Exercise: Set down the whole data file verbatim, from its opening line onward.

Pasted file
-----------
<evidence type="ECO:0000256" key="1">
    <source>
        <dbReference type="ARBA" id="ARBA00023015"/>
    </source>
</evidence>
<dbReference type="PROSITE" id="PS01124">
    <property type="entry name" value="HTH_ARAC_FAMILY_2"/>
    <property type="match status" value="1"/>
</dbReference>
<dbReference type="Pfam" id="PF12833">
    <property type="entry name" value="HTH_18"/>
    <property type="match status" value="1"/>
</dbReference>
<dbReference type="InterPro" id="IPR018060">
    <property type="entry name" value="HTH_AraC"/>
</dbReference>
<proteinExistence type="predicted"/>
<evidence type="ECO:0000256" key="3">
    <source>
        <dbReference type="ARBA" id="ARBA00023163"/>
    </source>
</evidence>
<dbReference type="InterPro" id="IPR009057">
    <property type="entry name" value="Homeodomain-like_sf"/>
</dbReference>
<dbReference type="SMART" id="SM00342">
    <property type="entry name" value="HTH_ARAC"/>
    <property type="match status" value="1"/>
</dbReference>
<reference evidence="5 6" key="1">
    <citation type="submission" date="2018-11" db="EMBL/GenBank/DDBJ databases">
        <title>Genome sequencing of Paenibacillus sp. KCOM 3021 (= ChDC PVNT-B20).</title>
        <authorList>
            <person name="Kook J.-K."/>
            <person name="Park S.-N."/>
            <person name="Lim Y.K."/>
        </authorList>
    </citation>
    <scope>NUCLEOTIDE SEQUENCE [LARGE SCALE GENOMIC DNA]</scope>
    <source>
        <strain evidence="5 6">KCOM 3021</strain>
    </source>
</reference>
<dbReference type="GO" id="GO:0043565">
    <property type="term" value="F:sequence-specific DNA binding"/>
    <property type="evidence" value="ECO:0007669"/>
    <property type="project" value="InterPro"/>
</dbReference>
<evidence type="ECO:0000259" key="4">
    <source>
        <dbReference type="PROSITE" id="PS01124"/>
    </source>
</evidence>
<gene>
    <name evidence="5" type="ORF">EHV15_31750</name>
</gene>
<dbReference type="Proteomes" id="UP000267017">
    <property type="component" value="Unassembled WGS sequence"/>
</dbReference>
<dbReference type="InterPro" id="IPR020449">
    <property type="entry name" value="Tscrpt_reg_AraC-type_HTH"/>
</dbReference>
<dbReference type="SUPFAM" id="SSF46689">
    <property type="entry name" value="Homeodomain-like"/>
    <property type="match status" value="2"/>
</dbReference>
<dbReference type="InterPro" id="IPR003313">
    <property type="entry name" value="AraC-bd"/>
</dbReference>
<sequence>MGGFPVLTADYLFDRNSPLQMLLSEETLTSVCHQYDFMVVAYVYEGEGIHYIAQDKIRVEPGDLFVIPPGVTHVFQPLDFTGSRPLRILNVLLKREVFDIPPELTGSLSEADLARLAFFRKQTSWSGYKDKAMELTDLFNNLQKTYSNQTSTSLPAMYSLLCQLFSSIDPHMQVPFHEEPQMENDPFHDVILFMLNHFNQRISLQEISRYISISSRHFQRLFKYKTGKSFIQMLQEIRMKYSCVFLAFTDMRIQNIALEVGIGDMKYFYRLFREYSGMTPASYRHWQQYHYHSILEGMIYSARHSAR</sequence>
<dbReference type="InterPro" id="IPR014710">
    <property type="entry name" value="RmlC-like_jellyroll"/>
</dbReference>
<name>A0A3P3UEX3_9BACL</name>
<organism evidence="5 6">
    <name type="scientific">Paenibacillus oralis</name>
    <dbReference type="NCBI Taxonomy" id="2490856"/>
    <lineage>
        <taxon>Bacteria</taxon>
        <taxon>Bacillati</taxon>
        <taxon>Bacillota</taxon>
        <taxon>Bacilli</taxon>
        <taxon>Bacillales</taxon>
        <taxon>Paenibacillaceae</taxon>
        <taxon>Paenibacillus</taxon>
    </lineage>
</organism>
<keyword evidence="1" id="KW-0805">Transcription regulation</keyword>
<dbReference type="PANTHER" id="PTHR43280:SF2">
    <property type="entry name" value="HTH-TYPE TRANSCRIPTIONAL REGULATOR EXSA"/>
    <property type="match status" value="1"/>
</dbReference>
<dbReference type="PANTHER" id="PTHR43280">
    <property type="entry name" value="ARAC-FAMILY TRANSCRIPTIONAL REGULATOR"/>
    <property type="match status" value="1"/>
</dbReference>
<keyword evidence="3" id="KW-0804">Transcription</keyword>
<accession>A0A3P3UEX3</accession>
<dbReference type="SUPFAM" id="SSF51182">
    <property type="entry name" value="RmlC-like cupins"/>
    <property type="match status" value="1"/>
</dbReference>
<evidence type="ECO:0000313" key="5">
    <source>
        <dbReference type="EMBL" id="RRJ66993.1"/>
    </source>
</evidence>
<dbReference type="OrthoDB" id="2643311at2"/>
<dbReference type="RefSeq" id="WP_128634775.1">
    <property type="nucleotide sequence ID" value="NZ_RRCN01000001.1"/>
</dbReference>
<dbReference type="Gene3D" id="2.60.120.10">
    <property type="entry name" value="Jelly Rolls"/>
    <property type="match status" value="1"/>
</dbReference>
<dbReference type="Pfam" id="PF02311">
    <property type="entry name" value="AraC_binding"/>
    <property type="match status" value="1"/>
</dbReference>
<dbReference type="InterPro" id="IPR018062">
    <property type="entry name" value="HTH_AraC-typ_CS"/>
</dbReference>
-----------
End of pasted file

<evidence type="ECO:0000256" key="1">
    <source>
        <dbReference type="ARBA" id="ARBA00023015"/>
    </source>
</evidence>
<dbReference type="PROSITE" id="PS01124">
    <property type="entry name" value="HTH_ARAC_FAMILY_2"/>
    <property type="match status" value="1"/>
</dbReference>
<dbReference type="Pfam" id="PF12833">
    <property type="entry name" value="HTH_18"/>
    <property type="match status" value="1"/>
</dbReference>
<dbReference type="InterPro" id="IPR018060">
    <property type="entry name" value="HTH_AraC"/>
</dbReference>
<proteinExistence type="predicted"/>
<evidence type="ECO:0000256" key="3">
    <source>
        <dbReference type="ARBA" id="ARBA00023163"/>
    </source>
</evidence>
<dbReference type="InterPro" id="IPR009057">
    <property type="entry name" value="Homeodomain-like_sf"/>
</dbReference>
<dbReference type="SMART" id="SM00342">
    <property type="entry name" value="HTH_ARAC"/>
    <property type="match status" value="1"/>
</dbReference>
<reference evidence="5 6" key="1">
    <citation type="submission" date="2018-11" db="EMBL/GenBank/DDBJ databases">
        <title>Genome sequencing of Paenibacillus sp. KCOM 3021 (= ChDC PVNT-B20).</title>
        <authorList>
            <person name="Kook J.-K."/>
            <person name="Park S.-N."/>
            <person name="Lim Y.K."/>
        </authorList>
    </citation>
    <scope>NUCLEOTIDE SEQUENCE [LARGE SCALE GENOMIC DNA]</scope>
    <source>
        <strain evidence="5 6">KCOM 3021</strain>
    </source>
</reference>
<dbReference type="GO" id="GO:0043565">
    <property type="term" value="F:sequence-specific DNA binding"/>
    <property type="evidence" value="ECO:0007669"/>
    <property type="project" value="InterPro"/>
</dbReference>
<evidence type="ECO:0000259" key="4">
    <source>
        <dbReference type="PROSITE" id="PS01124"/>
    </source>
</evidence>
<gene>
    <name evidence="5" type="ORF">EHV15_31750</name>
</gene>
<dbReference type="Proteomes" id="UP000267017">
    <property type="component" value="Unassembled WGS sequence"/>
</dbReference>
<dbReference type="InterPro" id="IPR020449">
    <property type="entry name" value="Tscrpt_reg_AraC-type_HTH"/>
</dbReference>
<dbReference type="SUPFAM" id="SSF46689">
    <property type="entry name" value="Homeodomain-like"/>
    <property type="match status" value="2"/>
</dbReference>
<dbReference type="InterPro" id="IPR003313">
    <property type="entry name" value="AraC-bd"/>
</dbReference>
<sequence>MGGFPVLTADYLFDRNSPLQMLLSEETLTSVCHQYDFMVVAYVYEGEGIHYIAQDKIRVEPGDLFVIPPGVTHVFQPLDFTGSRPLRILNVLLKREVFDIPPELTGSLSEADLARLAFFRKQTSWSGYKDKAMELTDLFNNLQKTYSNQTSTSLPAMYSLLCQLFSSIDPHMQVPFHEEPQMENDPFHDVILFMLNHFNQRISLQEISRYISISSRHFQRLFKYKTGKSFIQMLQEIRMKYSCVFLAFTDMRIQNIALEVGIGDMKYFYRLFREYSGMTPASYRHWQQYHYHSILEGMIYSARHSAR</sequence>
<dbReference type="InterPro" id="IPR014710">
    <property type="entry name" value="RmlC-like_jellyroll"/>
</dbReference>
<name>A0A3P3UEX3_9BACL</name>
<organism evidence="5 6">
    <name type="scientific">Paenibacillus oralis</name>
    <dbReference type="NCBI Taxonomy" id="2490856"/>
    <lineage>
        <taxon>Bacteria</taxon>
        <taxon>Bacillati</taxon>
        <taxon>Bacillota</taxon>
        <taxon>Bacilli</taxon>
        <taxon>Bacillales</taxon>
        <taxon>Paenibacillaceae</taxon>
        <taxon>Paenibacillus</taxon>
    </lineage>
</organism>
<keyword evidence="1" id="KW-0805">Transcription regulation</keyword>
<dbReference type="PANTHER" id="PTHR43280:SF2">
    <property type="entry name" value="HTH-TYPE TRANSCRIPTIONAL REGULATOR EXSA"/>
    <property type="match status" value="1"/>
</dbReference>
<dbReference type="PANTHER" id="PTHR43280">
    <property type="entry name" value="ARAC-FAMILY TRANSCRIPTIONAL REGULATOR"/>
    <property type="match status" value="1"/>
</dbReference>
<keyword evidence="3" id="KW-0804">Transcription</keyword>
<accession>A0A3P3UEX3</accession>
<dbReference type="SUPFAM" id="SSF51182">
    <property type="entry name" value="RmlC-like cupins"/>
    <property type="match status" value="1"/>
</dbReference>
<evidence type="ECO:0000313" key="5">
    <source>
        <dbReference type="EMBL" id="RRJ66993.1"/>
    </source>
</evidence>
<dbReference type="OrthoDB" id="2643311at2"/>
<dbReference type="RefSeq" id="WP_128634775.1">
    <property type="nucleotide sequence ID" value="NZ_RRCN01000001.1"/>
</dbReference>
<dbReference type="Gene3D" id="2.60.120.10">
    <property type="entry name" value="Jelly Rolls"/>
    <property type="match status" value="1"/>
</dbReference>
<dbReference type="Pfam" id="PF02311">
    <property type="entry name" value="AraC_binding"/>
    <property type="match status" value="1"/>
</dbReference>
<dbReference type="InterPro" id="IPR018062">
    <property type="entry name" value="HTH_AraC-typ_CS"/>
</dbReference>